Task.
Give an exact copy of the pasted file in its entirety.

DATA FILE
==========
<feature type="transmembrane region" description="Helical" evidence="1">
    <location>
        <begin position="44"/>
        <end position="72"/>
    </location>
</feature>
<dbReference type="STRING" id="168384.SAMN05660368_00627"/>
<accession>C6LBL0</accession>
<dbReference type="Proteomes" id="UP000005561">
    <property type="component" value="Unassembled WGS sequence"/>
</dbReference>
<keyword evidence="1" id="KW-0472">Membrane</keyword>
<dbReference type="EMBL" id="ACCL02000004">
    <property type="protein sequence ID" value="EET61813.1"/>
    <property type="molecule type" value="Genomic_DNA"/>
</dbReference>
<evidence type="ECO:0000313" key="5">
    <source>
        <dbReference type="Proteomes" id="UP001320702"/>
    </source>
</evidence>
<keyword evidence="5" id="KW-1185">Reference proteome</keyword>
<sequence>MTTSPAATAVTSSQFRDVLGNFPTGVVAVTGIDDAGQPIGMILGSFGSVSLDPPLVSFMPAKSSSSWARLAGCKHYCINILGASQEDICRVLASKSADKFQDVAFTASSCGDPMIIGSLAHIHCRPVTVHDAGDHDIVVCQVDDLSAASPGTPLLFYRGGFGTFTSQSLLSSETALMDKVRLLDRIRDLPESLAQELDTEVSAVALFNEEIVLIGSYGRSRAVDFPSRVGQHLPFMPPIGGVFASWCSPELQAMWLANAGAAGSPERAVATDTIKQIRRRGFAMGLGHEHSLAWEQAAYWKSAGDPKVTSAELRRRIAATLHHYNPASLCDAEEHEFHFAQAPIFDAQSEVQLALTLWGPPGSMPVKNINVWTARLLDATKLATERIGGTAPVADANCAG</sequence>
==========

<feature type="transmembrane region" description="Helical" evidence="1">
    <location>
        <begin position="44"/>
        <end position="72"/>
    </location>
</feature>
<dbReference type="STRING" id="168384.SAMN05660368_00627"/>
<accession>C6LBL0</accession>
<dbReference type="Proteomes" id="UP000005561">
    <property type="component" value="Unassembled WGS sequence"/>
</dbReference>
<keyword evidence="1" id="KW-0472">Membrane</keyword>
<dbReference type="EMBL" id="ACCL02000004">
    <property type="protein sequence ID" value="EET61813.1"/>
    <property type="molecule type" value="Genomic_DNA"/>
</dbReference>
<evidence type="ECO:0000313" key="5">
    <source>
        <dbReference type="Proteomes" id="UP001320702"/>
    </source>
</evidence>
<keyword evidence="5" id="KW-1185">Reference proteome</keyword>
<sequence>MTTSPAATAVTSSQFRDVLGNFPTGVVAVTGIDDAGQPIGMILGSFGSVSLDPPLVSFMPAKSSSSWARLAGCKHYCINILGASQEDICRVLASKSADKFQDVAFTASSCGDPMIIGSLAHIHCRPVTVHDAGDHDIVVCQVDDLSAASPGTPLLFYRGGFGTFTSQSLLSSETALMDKVRLLDRIRDLPESLAQELDTEVSAVALFNEEIVLIGSYGRSRAVDFPSRVGQHLPFMPPIGGVFASWCSPELQAMWLANAGAAGSPERAVATDTIKQIRRRGFAMGLGHEHSLAWEQAAYWKSAGDPKVTSAELRRRIAATLHHYNPASLCDAEEHEFHFAQAPIFDAQSEVQLALTLWGPPGSMPVKNINVWTARLLDATKLATERIGGTAPVADANCAG</sequence>